3 Baumgartner, Morris / The Daily Show Effect 343 Most of the existing research into the effects of exposure to talk show programming on public opinion has focused on reactions to candidates appearances on these shows. What needs further exploration is the effect of talk show programming on citizens when candidates are not present, which is the majority of the time. Throughout the course of a presidential campaign, candidates are frequently the subjects of a multitude of jokes made at their expense. In particular, late-night talk show hosts such as Leno, Letterman, and others are quick to turn any political missteps by candidates into entertaining punch lines. The tone, in other words, is more often than not unflattering (Niven, Lichter, & Amundson, 2003; Sarver, 2004). A small body of research addresses the effect of this relentless roasting on late-night talk shows on viewers evaluations of presidential candidates. Dannagal Young (2004a) found that exposure to Leno s and Letterman s jokes during the 2000 general election campaign had little direct impact on how viewers perceived the candidates. Instead, the study identified partisanship and political knowledge as significant mediating factors that tempered the modest effect of jokes that characterized George W. Bush as a dimwitted frat boy and Al Gore as an unfeeling robot. The lack of evidence directly linking exposure to humorously framed characterizations and perceptions of presidential candidates suggests that the effects are minimal. Although this may be true about late-night talk shows in general, we contend that not all late-night talk shows are the same, and some programs may have greater impacts on certain viewers than others. Several factors in particular point to the possibility that The Daily Show may have the potential to exert more influence on youth than other late-night talk shows. We now turn to a discussion of The Daily Show and its audience. The Daily Show and Young Americans The Daily Show is a late-night talk show hosted by Jon Stewart. The show airs on cable s Comedy Central at 11:00 p.m., Monday through Thursday; reruns are shown at various other times throughout the day. The Daily Show is styled as a fake news program and regularly pokes fun at mainstream news makers, especially politicians. It has become increasingly popular, with ratings in 2004 up by 22% from 2003 ( Jon Stewart Roasts Real News, 2004). The show won two Emmy Awards in 2004 (for outstanding variety, music, or comedy series and outstanding writing for a variety, music or comedy program). Reflecting this popularity, a wide array of political powerhouses as well as presidential hopefuls have appeared on the show as guests. On Sep-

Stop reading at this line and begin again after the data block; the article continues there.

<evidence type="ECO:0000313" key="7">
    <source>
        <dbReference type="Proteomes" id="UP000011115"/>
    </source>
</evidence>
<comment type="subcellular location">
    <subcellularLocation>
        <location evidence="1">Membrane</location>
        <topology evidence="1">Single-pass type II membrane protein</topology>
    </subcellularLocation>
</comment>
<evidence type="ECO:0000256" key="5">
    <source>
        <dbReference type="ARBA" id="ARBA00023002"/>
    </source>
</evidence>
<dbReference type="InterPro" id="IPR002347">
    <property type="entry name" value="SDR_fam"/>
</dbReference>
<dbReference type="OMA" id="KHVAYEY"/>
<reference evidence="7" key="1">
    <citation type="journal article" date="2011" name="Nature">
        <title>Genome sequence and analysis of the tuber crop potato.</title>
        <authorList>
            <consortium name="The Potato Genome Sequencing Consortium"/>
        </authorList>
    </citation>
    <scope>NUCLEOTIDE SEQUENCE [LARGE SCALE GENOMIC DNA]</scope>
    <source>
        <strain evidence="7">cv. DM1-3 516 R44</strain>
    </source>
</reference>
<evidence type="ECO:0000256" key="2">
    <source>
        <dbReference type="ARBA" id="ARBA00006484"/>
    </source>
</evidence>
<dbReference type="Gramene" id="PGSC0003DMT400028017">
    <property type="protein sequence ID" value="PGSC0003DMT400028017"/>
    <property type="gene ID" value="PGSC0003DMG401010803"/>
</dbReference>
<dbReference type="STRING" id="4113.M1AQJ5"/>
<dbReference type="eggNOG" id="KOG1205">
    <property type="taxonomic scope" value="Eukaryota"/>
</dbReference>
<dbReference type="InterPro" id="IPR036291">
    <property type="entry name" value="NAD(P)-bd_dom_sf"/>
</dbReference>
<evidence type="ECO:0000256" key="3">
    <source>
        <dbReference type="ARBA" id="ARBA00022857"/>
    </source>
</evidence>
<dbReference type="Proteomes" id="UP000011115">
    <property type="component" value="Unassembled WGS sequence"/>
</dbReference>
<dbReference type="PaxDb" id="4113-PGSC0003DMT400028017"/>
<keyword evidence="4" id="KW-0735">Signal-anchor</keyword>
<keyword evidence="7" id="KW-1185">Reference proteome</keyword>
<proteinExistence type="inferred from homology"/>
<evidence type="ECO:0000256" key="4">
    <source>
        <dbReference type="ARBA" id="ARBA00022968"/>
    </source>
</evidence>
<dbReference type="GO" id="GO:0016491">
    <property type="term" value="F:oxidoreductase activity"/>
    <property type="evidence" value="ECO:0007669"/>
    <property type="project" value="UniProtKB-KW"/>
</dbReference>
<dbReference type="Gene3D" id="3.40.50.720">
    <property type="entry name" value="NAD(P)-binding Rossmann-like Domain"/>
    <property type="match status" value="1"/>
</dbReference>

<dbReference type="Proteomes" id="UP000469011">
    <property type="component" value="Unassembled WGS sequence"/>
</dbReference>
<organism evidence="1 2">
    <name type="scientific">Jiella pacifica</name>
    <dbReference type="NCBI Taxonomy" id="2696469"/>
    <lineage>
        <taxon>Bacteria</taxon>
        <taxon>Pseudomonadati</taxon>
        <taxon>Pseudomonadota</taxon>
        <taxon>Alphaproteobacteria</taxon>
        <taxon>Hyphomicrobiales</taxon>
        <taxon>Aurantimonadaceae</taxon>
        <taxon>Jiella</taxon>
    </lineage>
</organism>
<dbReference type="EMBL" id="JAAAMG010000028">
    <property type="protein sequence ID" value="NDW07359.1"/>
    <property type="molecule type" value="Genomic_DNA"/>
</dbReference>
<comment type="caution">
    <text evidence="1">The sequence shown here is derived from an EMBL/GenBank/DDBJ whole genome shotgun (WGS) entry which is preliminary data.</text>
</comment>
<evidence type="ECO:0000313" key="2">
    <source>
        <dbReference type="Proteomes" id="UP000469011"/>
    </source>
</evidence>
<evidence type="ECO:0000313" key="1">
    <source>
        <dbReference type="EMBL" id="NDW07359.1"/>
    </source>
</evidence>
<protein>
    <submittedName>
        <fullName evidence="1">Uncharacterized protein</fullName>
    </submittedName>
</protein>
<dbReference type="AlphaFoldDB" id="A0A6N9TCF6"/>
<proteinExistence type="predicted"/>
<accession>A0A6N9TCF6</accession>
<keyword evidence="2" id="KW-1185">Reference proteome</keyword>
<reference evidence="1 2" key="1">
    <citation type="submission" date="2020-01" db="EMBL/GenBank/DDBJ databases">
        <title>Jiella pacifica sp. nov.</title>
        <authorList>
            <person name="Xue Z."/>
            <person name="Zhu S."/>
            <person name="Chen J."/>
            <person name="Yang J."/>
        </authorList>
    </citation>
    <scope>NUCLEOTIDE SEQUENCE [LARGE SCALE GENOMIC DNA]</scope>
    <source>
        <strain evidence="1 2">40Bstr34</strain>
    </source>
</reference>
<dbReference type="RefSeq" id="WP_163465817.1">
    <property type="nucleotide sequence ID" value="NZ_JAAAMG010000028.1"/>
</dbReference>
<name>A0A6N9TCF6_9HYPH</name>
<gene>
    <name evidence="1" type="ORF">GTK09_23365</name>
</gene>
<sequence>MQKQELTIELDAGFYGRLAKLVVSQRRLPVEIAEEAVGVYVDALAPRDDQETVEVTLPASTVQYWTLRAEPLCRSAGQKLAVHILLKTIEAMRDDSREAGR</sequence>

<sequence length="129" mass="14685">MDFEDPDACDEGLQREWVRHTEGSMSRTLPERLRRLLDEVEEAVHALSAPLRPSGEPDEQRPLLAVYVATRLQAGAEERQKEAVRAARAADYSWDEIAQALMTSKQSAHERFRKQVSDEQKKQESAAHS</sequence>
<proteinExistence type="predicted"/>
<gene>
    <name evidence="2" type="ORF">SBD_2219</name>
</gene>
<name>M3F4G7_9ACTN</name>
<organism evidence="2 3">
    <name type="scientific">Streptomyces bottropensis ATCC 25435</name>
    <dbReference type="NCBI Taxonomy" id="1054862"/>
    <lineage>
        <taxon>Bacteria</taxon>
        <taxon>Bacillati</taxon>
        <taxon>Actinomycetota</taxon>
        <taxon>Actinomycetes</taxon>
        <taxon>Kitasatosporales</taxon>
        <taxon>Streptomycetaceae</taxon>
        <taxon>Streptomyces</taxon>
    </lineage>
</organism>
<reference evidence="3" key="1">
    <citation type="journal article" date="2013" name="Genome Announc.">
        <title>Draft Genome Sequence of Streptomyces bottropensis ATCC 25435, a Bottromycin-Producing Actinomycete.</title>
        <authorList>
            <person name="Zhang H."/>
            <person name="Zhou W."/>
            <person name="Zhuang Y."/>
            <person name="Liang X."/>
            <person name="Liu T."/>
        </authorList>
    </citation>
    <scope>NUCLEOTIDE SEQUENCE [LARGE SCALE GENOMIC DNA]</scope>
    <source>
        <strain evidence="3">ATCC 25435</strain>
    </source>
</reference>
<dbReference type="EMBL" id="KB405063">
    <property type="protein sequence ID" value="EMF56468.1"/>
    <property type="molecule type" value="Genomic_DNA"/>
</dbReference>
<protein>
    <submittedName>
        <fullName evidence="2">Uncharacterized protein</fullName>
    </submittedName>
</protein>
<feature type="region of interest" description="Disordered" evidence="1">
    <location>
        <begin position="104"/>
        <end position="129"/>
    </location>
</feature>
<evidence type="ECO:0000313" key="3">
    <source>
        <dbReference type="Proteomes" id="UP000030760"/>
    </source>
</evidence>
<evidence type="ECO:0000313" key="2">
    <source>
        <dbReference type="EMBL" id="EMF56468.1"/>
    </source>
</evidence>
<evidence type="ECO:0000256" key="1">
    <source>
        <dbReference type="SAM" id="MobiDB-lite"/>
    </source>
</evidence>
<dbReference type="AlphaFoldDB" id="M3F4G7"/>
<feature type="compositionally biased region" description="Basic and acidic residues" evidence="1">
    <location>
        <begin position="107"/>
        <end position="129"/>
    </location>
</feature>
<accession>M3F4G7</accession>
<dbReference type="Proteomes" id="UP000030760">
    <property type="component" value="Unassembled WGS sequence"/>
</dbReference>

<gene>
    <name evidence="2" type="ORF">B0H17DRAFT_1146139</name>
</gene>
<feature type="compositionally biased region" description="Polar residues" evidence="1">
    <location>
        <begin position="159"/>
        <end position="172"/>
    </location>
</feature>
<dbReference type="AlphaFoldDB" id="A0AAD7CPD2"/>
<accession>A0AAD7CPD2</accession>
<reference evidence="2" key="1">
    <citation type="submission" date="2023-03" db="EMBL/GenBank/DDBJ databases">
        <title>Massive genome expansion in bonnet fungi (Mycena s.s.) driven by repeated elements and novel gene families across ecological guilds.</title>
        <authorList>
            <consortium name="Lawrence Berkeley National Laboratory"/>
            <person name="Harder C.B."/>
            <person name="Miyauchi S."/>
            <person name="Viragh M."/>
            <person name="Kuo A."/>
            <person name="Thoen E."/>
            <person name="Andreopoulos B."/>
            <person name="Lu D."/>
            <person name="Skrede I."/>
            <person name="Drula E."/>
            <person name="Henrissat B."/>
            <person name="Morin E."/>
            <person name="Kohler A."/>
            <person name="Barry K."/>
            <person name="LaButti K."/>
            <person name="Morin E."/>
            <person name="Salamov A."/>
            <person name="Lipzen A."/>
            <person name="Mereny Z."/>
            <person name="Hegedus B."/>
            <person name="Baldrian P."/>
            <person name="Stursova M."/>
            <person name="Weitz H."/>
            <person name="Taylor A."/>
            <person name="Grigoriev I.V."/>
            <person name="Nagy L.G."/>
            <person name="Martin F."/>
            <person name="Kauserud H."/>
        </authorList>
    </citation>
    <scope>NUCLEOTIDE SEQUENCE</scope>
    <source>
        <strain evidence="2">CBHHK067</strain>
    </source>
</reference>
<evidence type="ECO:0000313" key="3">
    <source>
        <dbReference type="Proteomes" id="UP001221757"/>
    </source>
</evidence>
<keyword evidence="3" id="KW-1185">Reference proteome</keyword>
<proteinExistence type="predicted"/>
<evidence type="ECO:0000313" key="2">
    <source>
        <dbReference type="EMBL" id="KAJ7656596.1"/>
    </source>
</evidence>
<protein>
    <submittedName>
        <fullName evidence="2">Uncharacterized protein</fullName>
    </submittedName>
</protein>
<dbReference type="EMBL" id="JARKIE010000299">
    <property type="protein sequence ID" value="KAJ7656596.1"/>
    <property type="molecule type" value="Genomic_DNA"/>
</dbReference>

4 344 American Politics Research tember 16, 2003, John Edwards announced his candidacy on Stewart s show, making good on a promise that Stewart would be the first person he told about his presidential intentions. Other presidential hopefuls (Bob Kerrey, Dick Gephardt, Dennis Kucinich, and Joseph Lieberman) appeared in 2003; Howard Dean and Carol Moseley Braun appeared in January 2004; and Democratic candidate John Kerry appeared on August 24, As a result of the program s prominence, The Daily Show has been attracting an increasing amount of attention from journalists and scholars. 1 There are several characteristics about the audience of The Daily Show worth noting. First, they are young. Americans between the ages of 18 and 24 years watch the program more than any other age group. Data from the Pew Research Center (2004b) show that almost half of those surveyed in this age group (47.7%) watch The Daily Show at least occasionally. The percentage declines precipitously as age increases. 2 Second, these same youth are relying less on mainstream political news sources such as network news, newspapers, and newsmagazines (Davis & Owen, 1998; Pew Research Center, 2004b). From 1994 to 2004, the 18- to 24-year-old age group spent 16 fewer minutes on average following news on a daily basis (35 as opposed to 51 minutes). A full 25% reported that they pay no attention at all to hard news. Significantly, only 23% of regular Daily Show viewers report that they followed hard news closely. Finally, although The Daily Show is not intended to be a legitimate news source, over half (54%) of young adults in this age group reported that they got at least some news about the 2004 presidential campaign from comedy programs such as The Daily Show and Saturday Night Live. Only 15% of Americans over the age of 45 years reported learning something about the campaign from the same sources (Pew Research Center, 2004a). The picture that emerges from these data is one in which youth are increasingly less likely to follow traditional hard news on a regular basis and, conversely, are more likely than older Americans to get at least some of their news from programs such as The Daily Show. Because young people are more impressionable (Sears, 1983) and thus more prone to any adverse effects The Daily Show might have, the political effects of The Daily Show are important to understand. Theory and Hypotheses Baum s research into the effects of soft news suggests that when candidates appear on talk shows, viewers are likely to evaluate them more positively. But candidate appearances, even during an election season, are rela-